What is print structure?
Print structure refers to the various types of print used to express language, such as a letter, word, sentence, capitalization and punctuation. Spacing, including indentions, are also print features because they indicate where words and sentences begin and end and also where new paragraphs start.
What tasks should students be able to demonstrate to indicate mastery of this skill?
Distinguish between a letter, word, or sentence
Recognize spaces between words
Understand the purpose of indention for new paragraphs
Explain the function and use capitalization and punctuation
Why is understanding print structure important to reading?
Print structure helps students grasp that words are made up of letters, that sentences are made up of words, and that words carry meaning communicated through sentences. Spacing indicates where words and sentences begin and end, and indentions indicate how related but different thoughts are communicated in a single text. Capitalization and punctuation help the reader know where sentences begin and end, understand the expression the author is using, and aid in fluent reading.
What diagnostic can be used to determine if there are deficits in understanding concepts of print?
Structured Literacy Tools
Sequential and Cumulative
Systematic and Explicit
Students demonstrate mastery of print structure by their ability to independently and accurately identify the various structures of print when prompted by the teacher.
Print structure can be taught as soon as children are exposed to print. As children begin learning letters, they are primed to recognize those letters individually and within words. From here, students are ready to explore all of the structures of print, with the exception of indention. Indention is a more advanced print structure appropriate for students who are reading more complex texts with paragraphs.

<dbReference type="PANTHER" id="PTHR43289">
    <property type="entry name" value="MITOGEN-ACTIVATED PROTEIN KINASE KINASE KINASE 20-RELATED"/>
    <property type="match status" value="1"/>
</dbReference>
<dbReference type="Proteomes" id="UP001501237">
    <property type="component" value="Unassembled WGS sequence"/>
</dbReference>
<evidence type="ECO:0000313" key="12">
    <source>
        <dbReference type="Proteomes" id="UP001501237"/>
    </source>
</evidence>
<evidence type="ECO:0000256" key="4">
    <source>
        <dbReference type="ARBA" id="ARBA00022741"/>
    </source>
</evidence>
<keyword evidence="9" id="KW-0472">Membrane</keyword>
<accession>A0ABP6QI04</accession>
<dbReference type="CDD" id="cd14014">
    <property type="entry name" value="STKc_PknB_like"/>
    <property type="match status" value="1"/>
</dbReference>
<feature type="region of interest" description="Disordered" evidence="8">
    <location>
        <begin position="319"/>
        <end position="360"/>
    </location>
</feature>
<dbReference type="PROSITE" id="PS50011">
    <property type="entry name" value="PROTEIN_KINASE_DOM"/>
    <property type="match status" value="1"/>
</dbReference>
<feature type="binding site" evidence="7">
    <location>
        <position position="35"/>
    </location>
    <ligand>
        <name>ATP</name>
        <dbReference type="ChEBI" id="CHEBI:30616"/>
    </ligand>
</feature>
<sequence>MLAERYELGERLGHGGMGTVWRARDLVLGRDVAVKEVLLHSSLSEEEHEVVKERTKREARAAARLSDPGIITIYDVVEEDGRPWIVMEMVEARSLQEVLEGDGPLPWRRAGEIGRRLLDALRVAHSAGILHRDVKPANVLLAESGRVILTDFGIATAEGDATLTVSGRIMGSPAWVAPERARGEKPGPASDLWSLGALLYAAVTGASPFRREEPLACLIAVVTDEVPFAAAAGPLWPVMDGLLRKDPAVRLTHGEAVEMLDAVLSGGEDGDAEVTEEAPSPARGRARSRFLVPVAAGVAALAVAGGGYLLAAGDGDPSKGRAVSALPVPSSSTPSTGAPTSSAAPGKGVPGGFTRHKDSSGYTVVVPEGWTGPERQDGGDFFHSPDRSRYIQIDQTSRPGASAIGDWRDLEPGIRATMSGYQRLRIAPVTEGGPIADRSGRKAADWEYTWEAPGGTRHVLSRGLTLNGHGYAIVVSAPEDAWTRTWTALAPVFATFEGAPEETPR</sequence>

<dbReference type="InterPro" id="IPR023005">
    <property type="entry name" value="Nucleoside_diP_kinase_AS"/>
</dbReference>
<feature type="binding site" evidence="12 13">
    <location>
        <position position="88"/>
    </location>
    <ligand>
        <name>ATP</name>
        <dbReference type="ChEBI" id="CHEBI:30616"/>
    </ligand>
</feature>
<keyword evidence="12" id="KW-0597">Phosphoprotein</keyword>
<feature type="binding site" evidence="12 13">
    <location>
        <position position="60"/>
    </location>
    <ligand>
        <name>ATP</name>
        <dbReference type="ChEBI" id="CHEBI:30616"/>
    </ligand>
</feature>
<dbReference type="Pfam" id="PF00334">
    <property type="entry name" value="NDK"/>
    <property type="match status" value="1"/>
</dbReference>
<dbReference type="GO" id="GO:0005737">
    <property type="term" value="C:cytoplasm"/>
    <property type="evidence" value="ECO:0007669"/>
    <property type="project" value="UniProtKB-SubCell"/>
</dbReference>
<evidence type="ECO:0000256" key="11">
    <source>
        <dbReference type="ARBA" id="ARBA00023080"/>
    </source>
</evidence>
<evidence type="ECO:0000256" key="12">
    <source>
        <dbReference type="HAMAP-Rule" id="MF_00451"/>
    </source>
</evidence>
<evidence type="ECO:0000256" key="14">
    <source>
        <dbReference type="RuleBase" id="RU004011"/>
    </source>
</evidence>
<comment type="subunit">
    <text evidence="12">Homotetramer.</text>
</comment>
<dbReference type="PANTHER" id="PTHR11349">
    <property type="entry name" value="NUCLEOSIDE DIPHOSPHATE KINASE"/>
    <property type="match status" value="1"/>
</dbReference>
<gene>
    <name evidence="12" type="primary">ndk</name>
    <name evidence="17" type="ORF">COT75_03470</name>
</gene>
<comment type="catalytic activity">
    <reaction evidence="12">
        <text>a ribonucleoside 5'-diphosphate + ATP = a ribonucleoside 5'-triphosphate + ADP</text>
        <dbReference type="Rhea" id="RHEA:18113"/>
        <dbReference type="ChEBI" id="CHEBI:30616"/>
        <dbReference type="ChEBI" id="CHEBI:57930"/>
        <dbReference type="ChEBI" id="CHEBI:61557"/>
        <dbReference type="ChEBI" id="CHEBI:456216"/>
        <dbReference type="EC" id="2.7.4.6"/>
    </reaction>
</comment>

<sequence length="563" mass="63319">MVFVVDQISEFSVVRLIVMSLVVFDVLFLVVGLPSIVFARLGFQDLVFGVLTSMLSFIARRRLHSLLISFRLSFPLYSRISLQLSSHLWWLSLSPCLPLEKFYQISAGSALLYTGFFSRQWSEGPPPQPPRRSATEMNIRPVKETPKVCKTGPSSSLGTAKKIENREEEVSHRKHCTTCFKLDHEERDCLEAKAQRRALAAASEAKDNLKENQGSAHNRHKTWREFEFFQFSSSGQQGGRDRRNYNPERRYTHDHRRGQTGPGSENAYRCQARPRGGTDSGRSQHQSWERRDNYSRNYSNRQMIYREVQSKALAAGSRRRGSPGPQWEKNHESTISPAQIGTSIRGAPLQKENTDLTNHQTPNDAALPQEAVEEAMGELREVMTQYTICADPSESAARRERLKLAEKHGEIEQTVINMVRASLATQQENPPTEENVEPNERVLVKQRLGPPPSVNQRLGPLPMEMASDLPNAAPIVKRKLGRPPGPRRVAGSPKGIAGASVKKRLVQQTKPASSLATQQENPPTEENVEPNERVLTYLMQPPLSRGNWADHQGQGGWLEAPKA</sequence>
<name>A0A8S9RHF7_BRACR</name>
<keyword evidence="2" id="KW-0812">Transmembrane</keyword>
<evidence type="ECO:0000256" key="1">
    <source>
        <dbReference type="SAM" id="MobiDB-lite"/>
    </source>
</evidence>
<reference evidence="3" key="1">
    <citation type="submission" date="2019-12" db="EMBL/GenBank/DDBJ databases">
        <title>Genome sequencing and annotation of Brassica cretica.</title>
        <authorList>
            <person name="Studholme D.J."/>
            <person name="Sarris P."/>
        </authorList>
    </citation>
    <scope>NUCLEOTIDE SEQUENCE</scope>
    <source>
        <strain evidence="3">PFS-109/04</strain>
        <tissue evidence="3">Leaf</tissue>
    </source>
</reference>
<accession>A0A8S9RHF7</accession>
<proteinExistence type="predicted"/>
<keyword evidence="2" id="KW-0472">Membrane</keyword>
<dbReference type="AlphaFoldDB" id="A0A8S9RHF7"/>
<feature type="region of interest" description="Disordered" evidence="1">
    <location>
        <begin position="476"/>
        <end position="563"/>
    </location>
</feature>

The Concepts of Print continuum below organizes the cumulative progression of teaching students about how text and print works.
Modeling is the best way to teach print structure. Some strategies to use when teaching print structure are:
When teaching a new letter, teach both the uppercase and lowercase letter. After explicitly teaching the letter’s name, sound, and proper formation, model when uppercase letters would be used by writing a sentence beginning with that letter or by using the names of students.
Point out uppercase and lowercase letters in books.
Have students find letters in isolation and find letters within words.
Have students count words in a sentence. Discuss the function of the punctuation mark and what our voice does with each type.
Point out the spaces between the words.
For older students, show students how indentions are used to show how related but different thoughts are organized in text.